As the relationship between pets and their people continues to grow and the status of pets in our lives becomes even more important, human medical techniques are being adapted for use in our furry companions. One of these techniques is hyperbaric oxygen therapy (HBOT) which has often been used to treat scuba divers suffering from "the bends". It was recently used in Seattle to treat a turtle that had buoyancy problems.
HBOT involves putting a patient into a chamber that is pressurized to three times normal atmospheric pressure where they are exposed to 100% oxygen. Just for comparison, the air we breathe has only 21% oxygen. When the patient is in the chamber, oxygen spreads through the body at a greater rate, due to both the increased pressure and oxygen concentration. It's particularly useful in treating areas with poor blood flow because under these conditions, blood plasma can transport the oxygen even if circulation to the area isn't good. This means that tissues that would normally die through lack of oxygen can survive. Treatment periods can range from a few minutes to two hours.
For pets, HBOT has been involved in treating those with swelling, trauma, or a non-healing wound. It is also used to manage conditions where oxygen has been restricted such as smoke inhalation and near drowning. Studies are continuing into the benefits of this type of therapy; one of the most exciting ones has been a 2014 study that showed that HBOT actually increases the number of stem cells produced in the blood of patients.
There is increasing interest in the use of HBOT and it is thought that hyperbaric chambers will soon be available in many veterinary practices. Just last month, a German Shepherd was treated with HBOT after inhaling carbon monoxide in a house fire. Some pet insurance policies are starting to cover this type of treatment.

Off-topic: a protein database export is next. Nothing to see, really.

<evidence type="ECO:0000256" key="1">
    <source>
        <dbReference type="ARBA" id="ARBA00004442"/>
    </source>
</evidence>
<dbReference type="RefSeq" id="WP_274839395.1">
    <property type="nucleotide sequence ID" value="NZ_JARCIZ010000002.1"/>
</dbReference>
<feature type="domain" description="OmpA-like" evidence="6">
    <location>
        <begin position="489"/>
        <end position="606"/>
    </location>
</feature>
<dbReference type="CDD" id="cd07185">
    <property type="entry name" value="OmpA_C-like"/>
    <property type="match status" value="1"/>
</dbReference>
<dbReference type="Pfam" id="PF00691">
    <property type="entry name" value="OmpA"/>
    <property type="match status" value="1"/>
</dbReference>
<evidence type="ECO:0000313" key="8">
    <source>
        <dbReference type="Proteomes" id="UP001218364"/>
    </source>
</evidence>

Just as with any therapy, there are some disadvantages to the use of HBOT. Sudden pressure changes can in fact cause tissue damage, known as barotrauma. This usually affects tissues that are around pockets of air such as the lungs and sinuses. Breathing 100% oxygen can lead to oxygen toxicity, which is characterized by neurological symptoms including dizziness, convulsions, and blurred vision. Prolonged exposure to high oxygen levels can damage the retina in the eye, which causes blindness.
There are also safety issues with the use of these chambers. In 2015, a veterinarian in Georgia placed a battery-operated fan inside a hyperbaric chamber while treating a dog and the fan is thought to have ignited the oxygen, resulting in an explosion. The outcome wasn't good for the dog being treated. However, in this case, the chamber itself was very old and hadn't been well maintained.
Veterinary medicine is advancing quickly, as human treatments are starting to be used in pets with good results. In spite of the downsides associated with hyperbaric therapy, it is likely to make a big difference in the health of many of our pets in the not-too-distant future.